The Lawyer’s new China Elite report contains the most detailed research available on the PRC legal market and contains unparalleled insight into the country's leading law firms. They vary in size, practice focus and geographic coverage, but they all share one common quality – ambition... Read more
This year, The Lawyer’s annual ranking of the largest UK law firms by turnover is available as an interactive, digital benchmarking tool. For the first time this will allow you to manipulate each data set against the metrics of your choice.
Banks that issued professional practice loans to Dewey & LeBoeuf partners to fund their capital contributions are negotiating an extension to the debt.
Former partners of the US firm are facing pressure from lenders in the wake of the firm’s collapse, with a US partner announcing in a conference call last week that Citibank had pursued him for his loan.
Barclays and Citibank are attempting to restructure their loans to extend the amount of time partners have to repay them, with one partner suggesting that the extended period could be a few years.
The loans - used to cover the 36 per cent of annual target compensation partners paid into the business when an individual joined the partnership - are due when partners leave the firm.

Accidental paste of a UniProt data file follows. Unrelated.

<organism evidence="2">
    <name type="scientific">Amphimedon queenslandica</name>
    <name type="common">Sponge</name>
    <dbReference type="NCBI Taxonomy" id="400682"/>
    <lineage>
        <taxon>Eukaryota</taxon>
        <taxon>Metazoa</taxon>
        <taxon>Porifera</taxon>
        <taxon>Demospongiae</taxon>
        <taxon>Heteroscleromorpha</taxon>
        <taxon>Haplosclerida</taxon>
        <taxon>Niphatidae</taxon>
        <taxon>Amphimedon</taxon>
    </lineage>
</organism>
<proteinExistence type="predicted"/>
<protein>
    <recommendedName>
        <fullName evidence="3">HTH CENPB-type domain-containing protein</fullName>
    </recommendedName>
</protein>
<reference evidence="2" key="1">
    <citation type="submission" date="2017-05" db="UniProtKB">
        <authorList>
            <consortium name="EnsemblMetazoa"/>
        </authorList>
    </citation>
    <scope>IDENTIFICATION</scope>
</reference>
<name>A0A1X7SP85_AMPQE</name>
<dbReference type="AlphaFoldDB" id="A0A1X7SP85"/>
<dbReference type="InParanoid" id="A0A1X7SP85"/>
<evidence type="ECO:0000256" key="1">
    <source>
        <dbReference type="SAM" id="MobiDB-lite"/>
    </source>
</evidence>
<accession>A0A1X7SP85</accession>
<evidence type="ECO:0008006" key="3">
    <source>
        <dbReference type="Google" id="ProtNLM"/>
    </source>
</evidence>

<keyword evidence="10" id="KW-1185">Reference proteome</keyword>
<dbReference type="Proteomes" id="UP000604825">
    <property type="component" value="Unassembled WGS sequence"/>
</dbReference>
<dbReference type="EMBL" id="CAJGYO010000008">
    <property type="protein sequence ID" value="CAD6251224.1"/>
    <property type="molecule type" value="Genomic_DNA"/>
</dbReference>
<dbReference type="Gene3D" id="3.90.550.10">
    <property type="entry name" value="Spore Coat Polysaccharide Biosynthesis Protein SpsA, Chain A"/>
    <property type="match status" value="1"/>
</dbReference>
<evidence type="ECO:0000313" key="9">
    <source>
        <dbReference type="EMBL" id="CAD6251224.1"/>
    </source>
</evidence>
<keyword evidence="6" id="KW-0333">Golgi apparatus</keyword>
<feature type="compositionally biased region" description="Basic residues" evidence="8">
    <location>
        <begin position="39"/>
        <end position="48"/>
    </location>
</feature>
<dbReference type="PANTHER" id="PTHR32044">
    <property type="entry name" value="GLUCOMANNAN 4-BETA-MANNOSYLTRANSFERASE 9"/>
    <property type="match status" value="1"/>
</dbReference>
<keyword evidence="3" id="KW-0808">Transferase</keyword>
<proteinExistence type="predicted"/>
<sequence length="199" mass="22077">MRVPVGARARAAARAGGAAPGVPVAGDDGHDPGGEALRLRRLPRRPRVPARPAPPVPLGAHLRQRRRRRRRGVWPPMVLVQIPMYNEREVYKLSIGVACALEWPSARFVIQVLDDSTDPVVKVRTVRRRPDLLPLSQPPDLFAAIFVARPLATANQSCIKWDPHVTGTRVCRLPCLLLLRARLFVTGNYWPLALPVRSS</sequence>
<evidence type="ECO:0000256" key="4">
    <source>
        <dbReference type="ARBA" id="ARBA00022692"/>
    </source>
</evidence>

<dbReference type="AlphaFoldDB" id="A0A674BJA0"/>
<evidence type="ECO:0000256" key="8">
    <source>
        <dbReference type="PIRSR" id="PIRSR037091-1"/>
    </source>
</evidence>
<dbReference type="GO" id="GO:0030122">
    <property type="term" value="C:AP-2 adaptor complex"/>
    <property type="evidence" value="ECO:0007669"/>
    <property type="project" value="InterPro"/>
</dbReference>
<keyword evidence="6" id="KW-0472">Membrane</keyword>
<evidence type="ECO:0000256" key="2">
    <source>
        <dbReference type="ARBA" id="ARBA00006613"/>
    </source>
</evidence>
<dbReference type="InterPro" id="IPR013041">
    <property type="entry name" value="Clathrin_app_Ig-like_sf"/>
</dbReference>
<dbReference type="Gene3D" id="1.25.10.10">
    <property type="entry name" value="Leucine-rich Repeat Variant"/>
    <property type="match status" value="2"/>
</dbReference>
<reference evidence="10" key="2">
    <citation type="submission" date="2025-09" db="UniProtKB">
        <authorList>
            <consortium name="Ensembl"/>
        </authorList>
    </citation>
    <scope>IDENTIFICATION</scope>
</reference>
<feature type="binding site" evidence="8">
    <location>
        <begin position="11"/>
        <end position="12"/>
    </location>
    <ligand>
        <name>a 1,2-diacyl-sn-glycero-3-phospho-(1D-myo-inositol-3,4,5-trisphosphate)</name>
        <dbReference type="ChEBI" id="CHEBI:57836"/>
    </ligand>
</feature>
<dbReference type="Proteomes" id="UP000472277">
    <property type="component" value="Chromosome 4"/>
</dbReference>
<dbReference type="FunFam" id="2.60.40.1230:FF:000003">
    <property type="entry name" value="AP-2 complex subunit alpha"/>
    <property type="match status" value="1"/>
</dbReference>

Houston energy partner Steven Otillar told former partners on a call last week that he had been pursued by Citibank for his loans. However, it is understood that Barclays has been marginally less generous that Citi in its restructuring terms.
The issue was discussed in a conference call for former partners last week in which the wind-down team presented a settlement deal that would see partners pay an amount to the estate in exchange for removal from future liability (20 June 2012).
One factor affecting the banks’ willingness to extend repayment periods is thought to be the quality of the role ex-partners have clinched at a new firm, with partners who have found secure jobs at another firm considered more likely to pay up sooner.
A former partner said: “They want to know you have the ability to pay. [Then] they may be happy to extend it over a longer period.”